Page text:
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Iran Red Crescent Med J. 2014 Feb;16(2):e12423. doi: 10.5812/ircmj.12423. Epub 2014 Feb 7.

Female Gender Scheme is Disturbed by Polycystic Ovary Syndrome: A Qualitative Study From Iran.

Author information

1
Department of Midwifery and Reproductive Health, Faculty of Nursing and Midwifery, Shahid Beheshti University of Medical Sciences, Tehran, IR Iran.
2
Reproductive Endocrinology Center, Research Institute for Endocrine Sciences, Shahid Beheshti University of Medical Sciences, Tehran, IR Iran.
3
Department of Biostatistics, School of Health Sciences, Mazandaran University of Medical Sciences, Sari, IR Iran.
4
Reproductive Endocrinology Center, Research Institute for Endocrine Sciences, Shahid Beheshti University of Medical Science, Tehran, IR Iran.

Abstract

BACKGROUND:

Polycystic ovary syndrome (PCOS) is the most common endocrinopathy affecting up to one in every five women of reproductive age. The majority of researches on PCOS focus on its biomedical aspects, often overlooking and neglecting women's own perceptions and experiences.

OBJECTIVES:

This study aimed to explore women's perception and experiences that influence their personal gender role.

PATIENTS AND METHODS:

This research is a qualitative study by conventional content analysis. Semi-structured interviews were conducted with 23 reproductive aged women with PCOS, recruited from the reproductive endocrinology research center. , in-depth interviews were continued to reach data saturation. The study was carried out at the reproductive endocrinology research center of Shahid Beheshti University in Tehran All the interviews were recorded and transcribed, and qualitative content analysis of the data was conducted manually.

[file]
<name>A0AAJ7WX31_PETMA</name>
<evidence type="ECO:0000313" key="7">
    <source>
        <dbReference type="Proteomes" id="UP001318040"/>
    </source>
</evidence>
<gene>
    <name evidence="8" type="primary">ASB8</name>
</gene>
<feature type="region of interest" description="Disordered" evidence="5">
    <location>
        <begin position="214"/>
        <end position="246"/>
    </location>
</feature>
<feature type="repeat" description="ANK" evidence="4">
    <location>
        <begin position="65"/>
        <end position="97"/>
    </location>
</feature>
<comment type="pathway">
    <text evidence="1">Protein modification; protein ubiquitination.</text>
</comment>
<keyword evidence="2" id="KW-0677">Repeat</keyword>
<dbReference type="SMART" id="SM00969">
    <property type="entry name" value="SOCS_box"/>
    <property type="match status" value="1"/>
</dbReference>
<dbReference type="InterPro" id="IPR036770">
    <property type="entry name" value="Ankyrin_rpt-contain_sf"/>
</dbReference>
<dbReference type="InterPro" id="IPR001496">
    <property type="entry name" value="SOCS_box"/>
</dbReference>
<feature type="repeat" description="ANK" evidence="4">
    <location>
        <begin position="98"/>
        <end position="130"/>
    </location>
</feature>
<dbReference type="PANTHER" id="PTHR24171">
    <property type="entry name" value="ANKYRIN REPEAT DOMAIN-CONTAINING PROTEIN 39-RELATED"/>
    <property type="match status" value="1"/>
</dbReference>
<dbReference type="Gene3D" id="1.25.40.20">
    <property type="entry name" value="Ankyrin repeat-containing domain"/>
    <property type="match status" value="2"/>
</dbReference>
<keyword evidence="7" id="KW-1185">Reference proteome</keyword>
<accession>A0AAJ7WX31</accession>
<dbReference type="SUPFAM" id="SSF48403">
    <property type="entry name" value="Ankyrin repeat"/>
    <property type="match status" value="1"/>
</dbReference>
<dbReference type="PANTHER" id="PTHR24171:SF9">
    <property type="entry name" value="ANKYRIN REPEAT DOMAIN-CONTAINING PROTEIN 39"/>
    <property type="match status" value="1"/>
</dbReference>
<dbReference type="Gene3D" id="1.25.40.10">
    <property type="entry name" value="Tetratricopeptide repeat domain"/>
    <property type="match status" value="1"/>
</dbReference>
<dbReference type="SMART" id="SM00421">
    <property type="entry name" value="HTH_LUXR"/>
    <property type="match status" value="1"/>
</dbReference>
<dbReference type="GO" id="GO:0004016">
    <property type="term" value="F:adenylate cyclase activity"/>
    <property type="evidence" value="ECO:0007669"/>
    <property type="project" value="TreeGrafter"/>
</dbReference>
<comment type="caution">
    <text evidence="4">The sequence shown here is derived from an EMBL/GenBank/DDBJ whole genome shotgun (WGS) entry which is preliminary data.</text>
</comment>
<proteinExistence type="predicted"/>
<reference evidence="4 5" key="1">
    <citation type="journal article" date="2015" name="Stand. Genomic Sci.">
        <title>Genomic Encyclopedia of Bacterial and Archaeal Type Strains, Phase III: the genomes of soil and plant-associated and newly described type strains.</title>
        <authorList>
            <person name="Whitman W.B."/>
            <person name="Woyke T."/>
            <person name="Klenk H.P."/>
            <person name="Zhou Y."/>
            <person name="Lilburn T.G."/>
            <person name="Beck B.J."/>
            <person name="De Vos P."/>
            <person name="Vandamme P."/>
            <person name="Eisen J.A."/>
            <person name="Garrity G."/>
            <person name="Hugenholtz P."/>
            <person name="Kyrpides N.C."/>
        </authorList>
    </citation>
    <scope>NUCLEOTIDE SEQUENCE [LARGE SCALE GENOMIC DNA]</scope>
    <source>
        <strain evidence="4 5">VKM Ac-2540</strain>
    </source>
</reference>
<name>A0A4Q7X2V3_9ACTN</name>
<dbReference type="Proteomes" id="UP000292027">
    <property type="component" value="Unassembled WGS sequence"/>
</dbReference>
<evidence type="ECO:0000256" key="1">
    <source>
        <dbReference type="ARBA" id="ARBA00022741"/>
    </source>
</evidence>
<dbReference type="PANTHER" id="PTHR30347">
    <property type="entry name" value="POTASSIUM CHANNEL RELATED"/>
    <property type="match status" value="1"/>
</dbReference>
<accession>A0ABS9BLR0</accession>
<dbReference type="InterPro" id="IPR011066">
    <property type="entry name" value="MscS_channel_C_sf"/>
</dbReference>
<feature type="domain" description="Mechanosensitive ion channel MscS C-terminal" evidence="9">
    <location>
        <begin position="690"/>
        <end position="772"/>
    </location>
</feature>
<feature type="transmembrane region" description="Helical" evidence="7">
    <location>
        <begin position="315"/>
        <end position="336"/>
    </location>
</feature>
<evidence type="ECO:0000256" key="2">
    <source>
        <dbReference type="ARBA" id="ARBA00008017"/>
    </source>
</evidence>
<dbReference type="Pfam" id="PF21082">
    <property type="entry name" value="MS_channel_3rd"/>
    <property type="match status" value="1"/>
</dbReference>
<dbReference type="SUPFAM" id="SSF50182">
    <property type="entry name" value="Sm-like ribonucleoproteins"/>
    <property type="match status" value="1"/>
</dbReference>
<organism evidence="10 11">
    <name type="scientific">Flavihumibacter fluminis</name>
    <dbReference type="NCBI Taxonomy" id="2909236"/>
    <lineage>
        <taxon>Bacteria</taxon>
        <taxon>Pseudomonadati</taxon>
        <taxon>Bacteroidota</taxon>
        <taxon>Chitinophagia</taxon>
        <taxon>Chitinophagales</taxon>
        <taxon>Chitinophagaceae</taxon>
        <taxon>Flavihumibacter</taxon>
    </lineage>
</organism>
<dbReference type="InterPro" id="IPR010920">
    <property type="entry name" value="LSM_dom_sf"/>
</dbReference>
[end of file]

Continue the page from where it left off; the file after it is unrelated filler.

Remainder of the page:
RESULTS:

Four themes were identified. Content analysis of the interviews revealed these women mainly perceived themselves with lack of physical attractiveness, loss of womanhood, interruption of sexual role and disruption of fertility potential, feelings were related to symptoms e.g. 'excess' hair; absent or disrupted menstrual cycle, obesity and infertility commonly experienced by women with PCOS.

CONCLUSIONS:

Women with PCOS are challenged in their perceptions of themselves as "feminine" because of their hairy appearance, irregular menses and lack of fertility and this influences their gender roles. Medical practitioners must understand how PCOS precisely affects women's roles and initiate management aimed at reconstructing their "womanhood", along with their medical treatment.

KEYWORDS:

Femininity; Gender Identity; Hirsutism; Polycystic Ovary Syndrome; Qualitative Research

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